We appeal to the present occupant of the Ahanta Traditional Stool and a direct descendant of the slain chief, Nana Badu Bonsu II, Otumfuo Badu Bonsu XV, the citizens of Ahanta Traditional Area and the people of Ghana not to bury the head of Nana Badu Bonsu II.
The story of Nana Badu Bonso II, the Ahanta chief from Busua, a small town veiled by coconut trees along the western coast of Ghana in West Africa was that he was court marshaled and hanged by the Dutch occupants of our land for killing two white intruders on his land! His head was cut off and sent across the Atlantic to far-off Holland. But for the work of an intrepid researcher, the head would still have remained in a container where it has been preserved in formaldehyde for about 170 years. Since then, the story was not known to any of Nana Badu II’s people and Ghanaians.
Many historians have not touched on the aspect of the country where our chiefs resisted the arrival of the Europeans long before the British arrived on our coast .Indeed What makes this story enthralling is that apart from chiefs of the Asante Empire who were known to have fought the British in many wars in the days before the Gold Coast, not much is known about chiefs in Southern Ghana who fought other Europeans before that era. There are dotted folktales of locals across West Africa who resisted the invading white occupants in many forms but are not documented in any history book. The story of Nana Badu lends credence to some of these stories!
As a mark of respect, the chiefs have decided not to hold this year’s Kundum festival in honor of the slain King. We hope future celebrations would be in honor of our hero and trail blazer!
Otumfuo Badu Bonsu XV and his people might have been astounded, experienced pain, loss and other emotions that defy expressions upon discovering the despicable story about their former chief! But along and beyond the unspeakable emotions, remain the connections and bridges that we must restore for our common good. Despite the distance in time and current circumstances, our commonalities are too obvious to ignore and to bury the sacrifice and heroism of Nana Bonsu II would not serve the purpose and stand he took for the people of Ahanta and our country. Your late chief was a man of courage, a warrior, a symbol of resistance and triumph for our collective survival.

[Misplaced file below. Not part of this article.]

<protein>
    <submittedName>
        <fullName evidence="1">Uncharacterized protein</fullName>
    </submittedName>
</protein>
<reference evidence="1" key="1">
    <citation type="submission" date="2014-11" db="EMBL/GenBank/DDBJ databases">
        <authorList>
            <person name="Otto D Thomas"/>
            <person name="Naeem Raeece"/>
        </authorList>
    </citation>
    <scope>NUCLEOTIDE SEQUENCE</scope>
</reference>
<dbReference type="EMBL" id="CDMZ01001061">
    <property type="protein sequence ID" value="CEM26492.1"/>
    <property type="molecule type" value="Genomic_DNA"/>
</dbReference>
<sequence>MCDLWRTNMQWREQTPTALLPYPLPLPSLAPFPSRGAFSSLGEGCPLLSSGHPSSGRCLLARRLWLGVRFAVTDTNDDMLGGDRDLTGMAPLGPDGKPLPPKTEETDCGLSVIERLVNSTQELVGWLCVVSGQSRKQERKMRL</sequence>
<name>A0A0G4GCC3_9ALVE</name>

The survival of Nana Badu Bunsu’s head over the years for the present generation of Ahantan’s and our Nation to witness is a necessary testimony and gave us an important reminder of our past! The head of Nana Bonsu should have a resting place in a mausoleum for the next generations of Ahantan’s, Ghanaians and the world to see and read about. Ghanaian historians should research the story and come out with the truth of what actually happened in June 1838 to Nana Badu Bonsu II! The time Nana was killed was an era in history when white emissaries spied on villages and with or without the assistance of locals’ raid these villages and took men, women and children captive for the heinous slave trade. Indeed we sincerely believe that if these whites were on Ahanta land for peaceful purposes Nana and his people would have welcomed and treated them peacefully. That was and is what we are made of!
We strongly concur when Nana Baidoo Bonsu XV stated “We are not just celebrating the return of the dead chief’s head, we are celebrating a brave warrior who for several years had remained unsung and it is for that matter that we want to turn it into a national affair,”
To us, the story of Nana Badu Bonsu II as horrific and tragic as it may be, served a purpose in history and that history and purpose could be better preserved and served if the story and head of Nana is preserved for future generations to read and see.